LAWYERS for the State have told the High Court that ‘in a bizarre way’ Ireland has become a ‘safe haven’ for Ian Bailey, who is facing a 25-year prison sentence for the murder of filmmaker Sophie Toscan du Plantier in France.
The Minister for Justice’s barrister Mr Robert Barron SC last week told the High Court that the family of Ms du Plantier feel they have not achieved justice.
Mr Barron also said there was a strong public interest in surrendering the Englishman, who has been suspected for 24 years of killing the mother-of-one. He said there was a risk of losing sight of this.
This was the third time French authorities have sought Mr Bailey’s surrender in relation to the death of Ms du Plantier, whose badly beaten body was found outside her holiday home in Schull in December 1996.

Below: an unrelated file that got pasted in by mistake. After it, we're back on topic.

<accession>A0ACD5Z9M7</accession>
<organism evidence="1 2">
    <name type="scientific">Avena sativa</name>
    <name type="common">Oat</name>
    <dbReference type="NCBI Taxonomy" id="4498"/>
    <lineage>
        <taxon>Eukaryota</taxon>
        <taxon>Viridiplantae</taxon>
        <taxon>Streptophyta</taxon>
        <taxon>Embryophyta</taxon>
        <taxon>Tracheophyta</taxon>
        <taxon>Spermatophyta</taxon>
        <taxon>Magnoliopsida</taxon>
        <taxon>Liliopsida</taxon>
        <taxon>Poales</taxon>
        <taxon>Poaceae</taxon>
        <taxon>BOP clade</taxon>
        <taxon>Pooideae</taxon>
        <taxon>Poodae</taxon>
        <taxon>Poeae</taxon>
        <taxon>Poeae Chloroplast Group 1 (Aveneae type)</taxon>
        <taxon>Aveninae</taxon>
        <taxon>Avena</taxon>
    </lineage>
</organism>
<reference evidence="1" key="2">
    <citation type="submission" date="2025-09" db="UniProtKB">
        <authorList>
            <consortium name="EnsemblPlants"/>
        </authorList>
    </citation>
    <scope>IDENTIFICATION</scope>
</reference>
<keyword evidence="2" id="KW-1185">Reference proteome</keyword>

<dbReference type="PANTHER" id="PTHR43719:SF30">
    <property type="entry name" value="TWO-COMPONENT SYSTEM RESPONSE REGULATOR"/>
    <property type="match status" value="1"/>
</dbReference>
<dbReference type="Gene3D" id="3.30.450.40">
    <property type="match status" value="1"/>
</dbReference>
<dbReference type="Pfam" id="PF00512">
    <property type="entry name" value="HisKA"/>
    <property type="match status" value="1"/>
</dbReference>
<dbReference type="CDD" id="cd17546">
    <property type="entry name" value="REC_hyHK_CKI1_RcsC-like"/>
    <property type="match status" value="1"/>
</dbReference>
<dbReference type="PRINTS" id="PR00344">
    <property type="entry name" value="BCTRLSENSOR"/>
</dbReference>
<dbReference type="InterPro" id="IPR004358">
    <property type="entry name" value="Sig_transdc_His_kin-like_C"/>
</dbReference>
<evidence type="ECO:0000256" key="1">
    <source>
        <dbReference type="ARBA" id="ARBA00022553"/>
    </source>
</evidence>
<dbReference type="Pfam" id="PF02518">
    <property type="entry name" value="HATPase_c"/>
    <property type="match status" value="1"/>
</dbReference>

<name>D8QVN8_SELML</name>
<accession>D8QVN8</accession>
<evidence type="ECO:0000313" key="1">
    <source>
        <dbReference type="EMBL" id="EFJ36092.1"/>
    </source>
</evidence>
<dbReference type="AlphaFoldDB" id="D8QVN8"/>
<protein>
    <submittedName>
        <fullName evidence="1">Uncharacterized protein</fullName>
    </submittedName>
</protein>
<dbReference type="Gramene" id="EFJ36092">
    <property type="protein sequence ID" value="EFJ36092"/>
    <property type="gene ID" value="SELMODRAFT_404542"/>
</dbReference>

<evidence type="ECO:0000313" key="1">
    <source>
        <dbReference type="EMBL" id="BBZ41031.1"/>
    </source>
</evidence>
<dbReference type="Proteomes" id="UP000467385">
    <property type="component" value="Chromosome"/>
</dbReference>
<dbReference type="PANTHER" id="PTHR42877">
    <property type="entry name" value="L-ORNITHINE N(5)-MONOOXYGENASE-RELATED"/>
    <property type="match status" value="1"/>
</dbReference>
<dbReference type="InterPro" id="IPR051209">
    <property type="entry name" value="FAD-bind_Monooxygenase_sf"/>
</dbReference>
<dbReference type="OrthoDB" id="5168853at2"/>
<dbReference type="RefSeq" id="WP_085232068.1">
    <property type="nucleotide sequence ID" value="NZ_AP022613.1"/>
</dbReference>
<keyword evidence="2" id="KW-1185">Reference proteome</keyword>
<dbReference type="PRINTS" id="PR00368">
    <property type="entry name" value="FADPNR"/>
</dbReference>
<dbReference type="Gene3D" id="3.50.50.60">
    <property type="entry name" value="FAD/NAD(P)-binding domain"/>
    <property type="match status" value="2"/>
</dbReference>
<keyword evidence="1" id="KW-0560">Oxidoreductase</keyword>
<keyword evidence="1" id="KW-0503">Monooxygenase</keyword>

The former journalist (63), with an address at The Prairie, Liscaha, Schull, was convicted of the French woman’s murder in his absence in Paris in May 2019. He denies any involvement in Ms du Plantier’s death.
In his sworn affidavit, Mr Bailey said he had nothing to do with the murder. He said that whilst he has not been the subject of criminal court proceedings in Ireland, he has been subject to the criminal process and his standing had suffered greatly in the small rural community where he lives.
He said he had been greatly restrained and unable to travel freely since the issuing of a European Arrest Warrant in 2010. He explained that he was unable to visit his mother in a nursing home in the UK or attend her funeral.
Mr Justice Burns said some very important and difficult issues had arisen, and if he needed additional information, he would recall both sides. He reserved judgment and said he would deliver it on October 12th.